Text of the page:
| Olympics in Rio de Janeiro, Brazil 2016

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Gender Issues

You may not be considered an ethnic, or religious majority in your home country, but by traveling to your host country you become, in a sense, a minority. As an international athlete, you are, in a sense, a novelty–someone new and different who stands out from the locals. In some cases, your outward appearance can also make you stand out, especially if the country's population is very homogeneous. Sometimes the locals' curiosity, interest, ignorance or misunderstanding of you can be unpleasant.

The following are important gender issues of which you should be aware:

  1. Standards of conduct for men and women in the host country
  2. Avoiding unwanted attention
  3. The importance of your style of dress
  4. Your behavior relative to the locals

Many countries still differentiate strongly between the rights and responsibilities granted to the different sexes. In some countries women's "liberation" may be equated with "promiscuity" and so the native men are likely to view simply friendly behavior as flirtation and act accordingly.

Smiling and extended eye contact are frequently misconstrued and flattering outfits are taken as an open invitation. The most sensible approach to protecting yourself from unwanted advances is to model your own behavior after that of the local women. Always err on the conservative side of dress and conversation.

Take care in your wanderings in a foreign city to travel in a group whenever possible. Act confidently and decisively even if you get lost. You will be less of a target than an uncertain or panicky tourist. Be cautious when you ask for advice or directions; since this marks you as vulnerable. Try to approach people who are unlikely to take advantage of you, like women with small children. In all cases, make people aware of your travel plans and when you will return.

Women Abroad

Acceptable treatment of women in your host country may be very different from the kind of treatment acceptable in your home country. Also, the way women interact with men in your home country may not be as socially acceptable in other countries. What's considered being friendly in your country can be considered flirting or a sexual invitation in other countries. Even reacting (positively or negatively) to unwanted attention can serve to egg-on the other person. Personal space and boundaries may also be different in other countries, so make sure to clearly establish behavior that shows you're not interested.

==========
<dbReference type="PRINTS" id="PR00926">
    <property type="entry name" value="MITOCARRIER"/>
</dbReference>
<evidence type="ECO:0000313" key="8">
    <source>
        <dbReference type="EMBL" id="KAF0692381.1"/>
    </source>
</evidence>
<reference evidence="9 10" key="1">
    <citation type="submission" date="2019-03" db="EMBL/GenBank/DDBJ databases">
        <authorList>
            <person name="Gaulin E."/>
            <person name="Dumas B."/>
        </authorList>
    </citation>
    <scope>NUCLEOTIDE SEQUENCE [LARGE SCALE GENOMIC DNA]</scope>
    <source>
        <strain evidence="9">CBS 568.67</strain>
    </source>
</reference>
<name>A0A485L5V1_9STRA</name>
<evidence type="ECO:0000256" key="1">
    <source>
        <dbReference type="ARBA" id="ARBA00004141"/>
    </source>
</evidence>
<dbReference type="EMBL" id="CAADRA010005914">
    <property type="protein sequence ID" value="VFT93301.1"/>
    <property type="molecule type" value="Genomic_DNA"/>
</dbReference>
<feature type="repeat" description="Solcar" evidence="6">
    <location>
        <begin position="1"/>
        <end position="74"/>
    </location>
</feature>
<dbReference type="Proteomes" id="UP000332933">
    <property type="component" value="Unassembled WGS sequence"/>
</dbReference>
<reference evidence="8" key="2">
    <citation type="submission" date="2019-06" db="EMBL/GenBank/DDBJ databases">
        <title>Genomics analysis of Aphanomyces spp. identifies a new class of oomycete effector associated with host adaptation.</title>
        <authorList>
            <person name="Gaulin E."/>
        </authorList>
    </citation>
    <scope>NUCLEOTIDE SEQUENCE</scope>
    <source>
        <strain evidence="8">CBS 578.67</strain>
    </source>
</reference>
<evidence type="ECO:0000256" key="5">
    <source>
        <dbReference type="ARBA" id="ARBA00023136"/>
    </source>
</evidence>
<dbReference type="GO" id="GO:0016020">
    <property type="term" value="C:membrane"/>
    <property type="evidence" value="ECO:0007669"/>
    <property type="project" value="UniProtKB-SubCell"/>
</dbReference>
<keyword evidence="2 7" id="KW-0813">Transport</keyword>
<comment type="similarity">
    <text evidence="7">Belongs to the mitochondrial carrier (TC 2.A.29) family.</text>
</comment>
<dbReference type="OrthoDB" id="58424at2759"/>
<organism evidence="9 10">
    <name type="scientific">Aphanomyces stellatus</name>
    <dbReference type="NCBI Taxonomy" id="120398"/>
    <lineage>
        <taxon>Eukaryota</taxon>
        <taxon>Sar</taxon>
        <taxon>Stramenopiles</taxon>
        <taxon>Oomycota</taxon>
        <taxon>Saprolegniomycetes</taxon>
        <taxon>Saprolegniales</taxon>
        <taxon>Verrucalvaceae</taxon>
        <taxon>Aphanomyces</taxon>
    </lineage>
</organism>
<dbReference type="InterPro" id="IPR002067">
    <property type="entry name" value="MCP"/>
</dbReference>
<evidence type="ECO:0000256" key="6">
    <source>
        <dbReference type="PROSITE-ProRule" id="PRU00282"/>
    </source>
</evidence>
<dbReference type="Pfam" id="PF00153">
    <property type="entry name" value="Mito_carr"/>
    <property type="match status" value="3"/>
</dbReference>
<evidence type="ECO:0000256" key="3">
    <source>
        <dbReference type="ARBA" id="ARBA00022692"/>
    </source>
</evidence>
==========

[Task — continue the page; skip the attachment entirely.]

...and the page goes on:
In television and movies, the media tends to portray North American and European women as promiscuous. Simply smiling or saying hello to the opposite sex may be all that is needed to confirm this unflattering stereotype in their minds. To avoid trouble and unwanted attention, ask local women and your administrators about appropriate behavior and dress for women. Although it is important to learn to adapt to a foreign culture, that doesn't mean you should have to compromise your own sense of security and dignity.

Questions for Reflection

  1. Are there types of clothing that are considered inappropriate in your host country that would usually not be considered inappropriate at home?
  2. What kinds of unwritten rules about gender roles exist in your host country? (e.g., How is direct eye contact or a smile from a woman usually taken by men?)
  3. What kinds of acts are considered flirtation in your host country that you would usually not consider flirtation at home?
  4. What obvious differences exist between the way you typically act on a night out, riding public transportation, walking through the city, in encounters with local men, etc. and the way the native women act?

Taken from – Understand Gender as Part of Cultural Adaptation


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